Applying the judicial test of arbitrability in the context of employment disputes. Employment disputes largely arise out of and impact individual rights and generally may not impact third-party rights. Labour legislations in India do not cast any statutory bar or restrictions on parties voluntarily choosing to arbitrate for resolution of disputes. It also does not expressly provide for or limit the jurisdiction to labour courts or tribunals in deciding matters of employment. Section 10A of the Industrial Disputes Act, 1947 (“ID Act”) in fact grants parties to an existing or apprehended industrial dispute to refer such industrial dispute to arbitration, by way of a written agreement.

As such, unless the subject matter of an employment dispute involves matters of public policy, third party rights, rights in rem or are otherwise deemed non-arbitrable, the arbitrability of employment disputes where parties to an employment contract have expressly chosen arbitration as their preferred mode for dispute resolution, has often not been challenged. For instance, in Weiss Technik India Private Limited v. Ms. Bollupalli Madhalavilatha, the Telangana High Court observed that in the existence of an arbitration clause in the employment contract that is exhaustive and encompasses all disputes raised therein to be referred to an arbitrator, and such clause being agreed to by both parties, it is not permissible to retract from such agreed course of arbitration. In several other cases including IBI Consultancy India Pvt. Ltd. v. DSC Limited and Mayavati Trading Pvt. Ltd. v. Pradyuat Deb Burman it was held that where parties to a contract have agreed to arbitrate disputes arising out of their contracts, the courts are only required to confine their consideration as to whether an arbitration agreement exists. On the other hand, in Kingfisher Airlines v. Prithvi Malhotra and Ors., the Bombay High Court held that matters of employment where an arbitrator’s ability to award reliefs and remedies to a workman under the ID Act are limited by considerations of public policy or are not the same as the remedies and reliefs that can be awarded by courts or tribunals constituted under the ID Act, are non-arbitrable and are under the exclusive jurisdiction of courts or tribunals constituted under the ID Act.

Accordingly, while individual employment disputes, including those relating to violation of company policies or terms of employment contracts including matters of misconduct or misdemeanour – to the extent not constituting a criminal offence or being a matter of public policy, may generally be arbitrable, employment disputes impacting public interest or affecting a larger group of workers may generally be considered non-arbitrable.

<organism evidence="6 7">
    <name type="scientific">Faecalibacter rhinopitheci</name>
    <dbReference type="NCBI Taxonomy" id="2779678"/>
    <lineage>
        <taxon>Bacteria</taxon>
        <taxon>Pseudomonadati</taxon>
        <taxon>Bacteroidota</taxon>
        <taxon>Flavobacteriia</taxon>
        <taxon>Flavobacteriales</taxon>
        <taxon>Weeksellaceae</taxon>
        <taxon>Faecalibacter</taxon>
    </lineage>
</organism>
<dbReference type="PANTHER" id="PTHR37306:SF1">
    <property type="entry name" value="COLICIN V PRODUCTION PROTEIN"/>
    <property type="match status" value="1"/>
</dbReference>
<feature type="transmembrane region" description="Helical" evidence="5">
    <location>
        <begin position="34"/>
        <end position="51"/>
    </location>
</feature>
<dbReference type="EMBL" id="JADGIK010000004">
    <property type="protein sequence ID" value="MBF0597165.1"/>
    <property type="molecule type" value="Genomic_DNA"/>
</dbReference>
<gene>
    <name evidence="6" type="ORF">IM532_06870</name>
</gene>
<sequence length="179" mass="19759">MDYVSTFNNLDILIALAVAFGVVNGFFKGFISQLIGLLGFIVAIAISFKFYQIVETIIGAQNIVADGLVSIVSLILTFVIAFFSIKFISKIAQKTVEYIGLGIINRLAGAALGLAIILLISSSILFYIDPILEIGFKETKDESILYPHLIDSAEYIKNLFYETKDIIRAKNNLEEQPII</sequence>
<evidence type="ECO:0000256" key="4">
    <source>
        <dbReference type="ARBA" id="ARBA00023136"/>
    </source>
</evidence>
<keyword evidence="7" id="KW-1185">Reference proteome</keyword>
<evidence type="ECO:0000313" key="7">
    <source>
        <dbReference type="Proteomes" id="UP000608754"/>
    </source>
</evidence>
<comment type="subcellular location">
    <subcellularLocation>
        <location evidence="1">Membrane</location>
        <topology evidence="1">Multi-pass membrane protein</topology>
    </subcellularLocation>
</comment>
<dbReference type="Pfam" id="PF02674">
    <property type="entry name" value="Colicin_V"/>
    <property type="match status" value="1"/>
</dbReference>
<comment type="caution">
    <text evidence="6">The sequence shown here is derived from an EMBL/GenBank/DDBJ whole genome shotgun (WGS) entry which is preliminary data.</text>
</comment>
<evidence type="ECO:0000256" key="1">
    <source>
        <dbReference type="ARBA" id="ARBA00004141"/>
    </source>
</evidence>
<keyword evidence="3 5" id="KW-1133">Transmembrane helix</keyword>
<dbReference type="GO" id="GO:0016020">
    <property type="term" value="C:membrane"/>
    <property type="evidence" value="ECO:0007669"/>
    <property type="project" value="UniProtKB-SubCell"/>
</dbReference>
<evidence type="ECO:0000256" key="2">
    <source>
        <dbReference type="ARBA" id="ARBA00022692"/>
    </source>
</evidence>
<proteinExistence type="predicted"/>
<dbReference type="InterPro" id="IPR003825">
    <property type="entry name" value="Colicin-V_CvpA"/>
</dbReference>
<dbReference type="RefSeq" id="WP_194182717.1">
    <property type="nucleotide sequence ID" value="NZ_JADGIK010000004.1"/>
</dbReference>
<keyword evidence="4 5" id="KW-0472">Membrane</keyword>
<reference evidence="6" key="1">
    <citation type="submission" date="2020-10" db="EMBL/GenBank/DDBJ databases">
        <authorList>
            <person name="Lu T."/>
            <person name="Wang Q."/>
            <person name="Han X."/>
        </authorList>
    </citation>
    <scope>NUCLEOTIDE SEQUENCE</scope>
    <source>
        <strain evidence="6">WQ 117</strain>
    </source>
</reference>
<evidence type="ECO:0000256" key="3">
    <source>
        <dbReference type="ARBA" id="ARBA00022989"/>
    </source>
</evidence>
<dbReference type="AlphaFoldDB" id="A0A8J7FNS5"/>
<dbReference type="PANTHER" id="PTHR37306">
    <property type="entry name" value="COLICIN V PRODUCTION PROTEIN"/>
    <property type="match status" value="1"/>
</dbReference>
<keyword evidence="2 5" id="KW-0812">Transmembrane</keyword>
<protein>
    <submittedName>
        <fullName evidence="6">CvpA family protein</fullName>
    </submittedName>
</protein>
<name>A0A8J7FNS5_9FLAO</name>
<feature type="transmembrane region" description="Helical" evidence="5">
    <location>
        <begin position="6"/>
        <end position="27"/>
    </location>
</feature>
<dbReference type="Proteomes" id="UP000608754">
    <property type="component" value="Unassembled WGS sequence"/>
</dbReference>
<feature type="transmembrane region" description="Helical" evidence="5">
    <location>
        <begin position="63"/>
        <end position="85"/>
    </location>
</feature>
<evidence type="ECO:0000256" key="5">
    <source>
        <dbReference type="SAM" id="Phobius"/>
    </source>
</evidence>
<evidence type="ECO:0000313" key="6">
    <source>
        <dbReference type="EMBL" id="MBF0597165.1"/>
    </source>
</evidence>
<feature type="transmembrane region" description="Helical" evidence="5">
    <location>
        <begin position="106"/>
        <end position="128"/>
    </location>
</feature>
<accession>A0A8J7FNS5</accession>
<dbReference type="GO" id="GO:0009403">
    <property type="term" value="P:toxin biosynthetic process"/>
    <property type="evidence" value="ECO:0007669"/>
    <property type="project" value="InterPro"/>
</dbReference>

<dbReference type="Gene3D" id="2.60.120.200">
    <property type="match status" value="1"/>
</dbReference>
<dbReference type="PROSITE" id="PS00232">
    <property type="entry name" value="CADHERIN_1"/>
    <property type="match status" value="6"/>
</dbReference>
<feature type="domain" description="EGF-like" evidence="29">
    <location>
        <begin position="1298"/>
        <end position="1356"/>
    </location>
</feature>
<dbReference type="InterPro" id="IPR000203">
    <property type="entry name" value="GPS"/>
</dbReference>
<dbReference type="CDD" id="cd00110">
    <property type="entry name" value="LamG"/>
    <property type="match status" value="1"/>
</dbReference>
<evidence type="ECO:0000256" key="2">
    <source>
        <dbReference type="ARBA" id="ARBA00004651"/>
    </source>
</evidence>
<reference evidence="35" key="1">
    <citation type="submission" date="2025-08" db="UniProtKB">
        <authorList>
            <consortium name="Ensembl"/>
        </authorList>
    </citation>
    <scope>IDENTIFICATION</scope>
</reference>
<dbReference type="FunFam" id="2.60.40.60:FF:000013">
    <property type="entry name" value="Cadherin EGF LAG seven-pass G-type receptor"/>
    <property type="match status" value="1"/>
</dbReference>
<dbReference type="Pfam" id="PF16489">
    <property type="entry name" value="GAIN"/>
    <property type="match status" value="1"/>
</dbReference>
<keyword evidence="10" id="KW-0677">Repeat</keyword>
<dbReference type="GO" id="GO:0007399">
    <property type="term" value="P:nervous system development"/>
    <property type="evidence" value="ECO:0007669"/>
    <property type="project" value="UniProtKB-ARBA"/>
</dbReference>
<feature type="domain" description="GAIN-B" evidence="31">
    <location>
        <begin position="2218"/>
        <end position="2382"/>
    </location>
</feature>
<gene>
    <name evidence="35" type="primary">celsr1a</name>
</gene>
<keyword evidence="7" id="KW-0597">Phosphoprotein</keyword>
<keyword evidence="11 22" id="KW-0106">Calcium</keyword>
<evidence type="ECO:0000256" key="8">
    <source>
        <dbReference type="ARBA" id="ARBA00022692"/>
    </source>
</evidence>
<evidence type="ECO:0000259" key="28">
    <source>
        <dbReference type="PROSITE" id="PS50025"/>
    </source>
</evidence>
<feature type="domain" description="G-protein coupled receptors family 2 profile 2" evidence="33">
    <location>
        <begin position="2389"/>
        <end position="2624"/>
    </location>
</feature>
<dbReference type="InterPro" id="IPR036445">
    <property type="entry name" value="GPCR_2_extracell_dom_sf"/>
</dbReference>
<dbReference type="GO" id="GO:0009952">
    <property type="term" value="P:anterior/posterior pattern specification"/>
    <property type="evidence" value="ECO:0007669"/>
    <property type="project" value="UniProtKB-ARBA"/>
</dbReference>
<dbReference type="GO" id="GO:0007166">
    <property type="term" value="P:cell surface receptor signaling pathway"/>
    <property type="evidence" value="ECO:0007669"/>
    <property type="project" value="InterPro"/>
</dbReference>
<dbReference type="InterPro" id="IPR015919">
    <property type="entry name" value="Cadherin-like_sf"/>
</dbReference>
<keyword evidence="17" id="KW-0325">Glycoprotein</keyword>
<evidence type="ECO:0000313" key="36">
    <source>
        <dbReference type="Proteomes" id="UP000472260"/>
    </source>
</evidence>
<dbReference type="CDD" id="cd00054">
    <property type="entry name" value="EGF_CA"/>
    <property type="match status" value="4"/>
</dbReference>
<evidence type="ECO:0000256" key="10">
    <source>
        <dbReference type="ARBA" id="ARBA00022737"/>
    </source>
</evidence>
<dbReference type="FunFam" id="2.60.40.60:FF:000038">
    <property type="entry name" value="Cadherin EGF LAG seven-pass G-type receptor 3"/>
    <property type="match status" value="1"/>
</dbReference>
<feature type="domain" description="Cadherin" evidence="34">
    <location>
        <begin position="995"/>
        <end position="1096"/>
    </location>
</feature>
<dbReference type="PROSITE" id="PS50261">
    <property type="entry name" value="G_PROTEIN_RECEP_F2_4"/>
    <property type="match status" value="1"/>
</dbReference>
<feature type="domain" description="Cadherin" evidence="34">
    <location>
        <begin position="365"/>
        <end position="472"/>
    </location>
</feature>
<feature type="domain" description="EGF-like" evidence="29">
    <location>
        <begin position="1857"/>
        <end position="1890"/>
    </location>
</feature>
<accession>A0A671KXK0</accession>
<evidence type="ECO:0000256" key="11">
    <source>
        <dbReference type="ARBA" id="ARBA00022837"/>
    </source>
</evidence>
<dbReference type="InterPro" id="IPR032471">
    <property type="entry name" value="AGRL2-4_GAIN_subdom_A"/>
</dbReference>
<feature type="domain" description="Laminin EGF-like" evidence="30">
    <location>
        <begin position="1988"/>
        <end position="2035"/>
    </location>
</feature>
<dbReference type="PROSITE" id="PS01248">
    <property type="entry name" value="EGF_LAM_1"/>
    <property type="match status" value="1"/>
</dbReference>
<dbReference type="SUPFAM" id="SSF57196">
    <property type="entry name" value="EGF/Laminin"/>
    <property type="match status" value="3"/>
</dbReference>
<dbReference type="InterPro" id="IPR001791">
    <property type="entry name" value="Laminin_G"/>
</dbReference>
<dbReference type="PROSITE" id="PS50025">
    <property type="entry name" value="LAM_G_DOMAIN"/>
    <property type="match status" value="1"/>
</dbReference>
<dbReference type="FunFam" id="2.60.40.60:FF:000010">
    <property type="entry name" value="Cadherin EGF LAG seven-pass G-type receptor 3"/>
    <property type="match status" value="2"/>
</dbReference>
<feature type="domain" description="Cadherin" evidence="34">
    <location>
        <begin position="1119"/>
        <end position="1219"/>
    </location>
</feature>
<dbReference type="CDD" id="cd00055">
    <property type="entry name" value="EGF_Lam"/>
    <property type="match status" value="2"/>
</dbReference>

Minimising scope of challenge to arbitrability of employment disputes. The question of arbitrability of employment disputes is not free from challenge. However, since arbitration offers an efficient and viable means of resolving workplace conflicts, by taking proactive measures, employers can minimize potential challenges to arbitrability of employment disputes, and strengthen the enforceability of arbitration clauses in employment contracts. This can include, inter alia, ensuring that arbitration clauses incorporated in employment contracts comply with applicable laws, are fair, unbiased, well drafted and unambiguous, so as to cover resolution of all potential and anticipated disputes arising out of or in connection with the employment, through arbitration.

Recently, the Supreme Court in the case of N. N. Global Mercantile Pvt. Ltd. v. M/s. Indo Unique Flame Limited and Ors. held that unstamped contracts containing arbitration clauses, including an unstamped arbitration agreement, is unenforceable under law. In light of this, it also becomes imperative for employers to ensure that employment contracts having arbitration clauses are duly and adequately stamped in order to secure its enforceability and validity under law.

This article was first published in ET Edge Insights